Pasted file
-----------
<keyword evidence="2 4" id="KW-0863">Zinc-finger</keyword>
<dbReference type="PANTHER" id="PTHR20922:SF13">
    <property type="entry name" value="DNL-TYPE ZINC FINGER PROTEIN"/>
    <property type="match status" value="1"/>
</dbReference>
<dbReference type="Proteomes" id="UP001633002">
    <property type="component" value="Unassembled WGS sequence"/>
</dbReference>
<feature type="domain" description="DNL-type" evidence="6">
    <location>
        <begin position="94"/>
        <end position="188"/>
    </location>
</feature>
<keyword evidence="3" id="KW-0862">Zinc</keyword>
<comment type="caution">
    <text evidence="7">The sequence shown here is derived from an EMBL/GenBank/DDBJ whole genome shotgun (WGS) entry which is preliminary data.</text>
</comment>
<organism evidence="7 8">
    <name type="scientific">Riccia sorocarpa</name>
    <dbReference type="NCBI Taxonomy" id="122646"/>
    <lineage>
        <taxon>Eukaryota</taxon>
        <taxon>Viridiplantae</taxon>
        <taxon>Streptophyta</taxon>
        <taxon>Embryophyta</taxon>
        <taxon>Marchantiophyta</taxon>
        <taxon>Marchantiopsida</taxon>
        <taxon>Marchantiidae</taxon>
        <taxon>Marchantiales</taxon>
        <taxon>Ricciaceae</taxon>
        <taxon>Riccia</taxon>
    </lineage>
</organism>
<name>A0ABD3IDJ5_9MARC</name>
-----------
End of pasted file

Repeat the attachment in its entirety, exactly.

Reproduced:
<keyword evidence="2 4" id="KW-0863">Zinc-finger</keyword>
<dbReference type="PANTHER" id="PTHR20922:SF13">
    <property type="entry name" value="DNL-TYPE ZINC FINGER PROTEIN"/>
    <property type="match status" value="1"/>
</dbReference>
<dbReference type="Proteomes" id="UP001633002">
    <property type="component" value="Unassembled WGS sequence"/>
</dbReference>
<feature type="domain" description="DNL-type" evidence="6">
    <location>
        <begin position="94"/>
        <end position="188"/>
    </location>
</feature>
<keyword evidence="3" id="KW-0862">Zinc</keyword>
<comment type="caution">
    <text evidence="7">The sequence shown here is derived from an EMBL/GenBank/DDBJ whole genome shotgun (WGS) entry which is preliminary data.</text>
</comment>
<organism evidence="7 8">
    <name type="scientific">Riccia sorocarpa</name>
    <dbReference type="NCBI Taxonomy" id="122646"/>
    <lineage>
        <taxon>Eukaryota</taxon>
        <taxon>Viridiplantae</taxon>
        <taxon>Streptophyta</taxon>
        <taxon>Embryophyta</taxon>
        <taxon>Marchantiophyta</taxon>
        <taxon>Marchantiopsida</taxon>
        <taxon>Marchantiidae</taxon>
        <taxon>Marchantiales</taxon>
        <taxon>Ricciaceae</taxon>
        <taxon>Riccia</taxon>
    </lineage>
</organism>
<name>A0ABD3IDJ5_9MARC</name>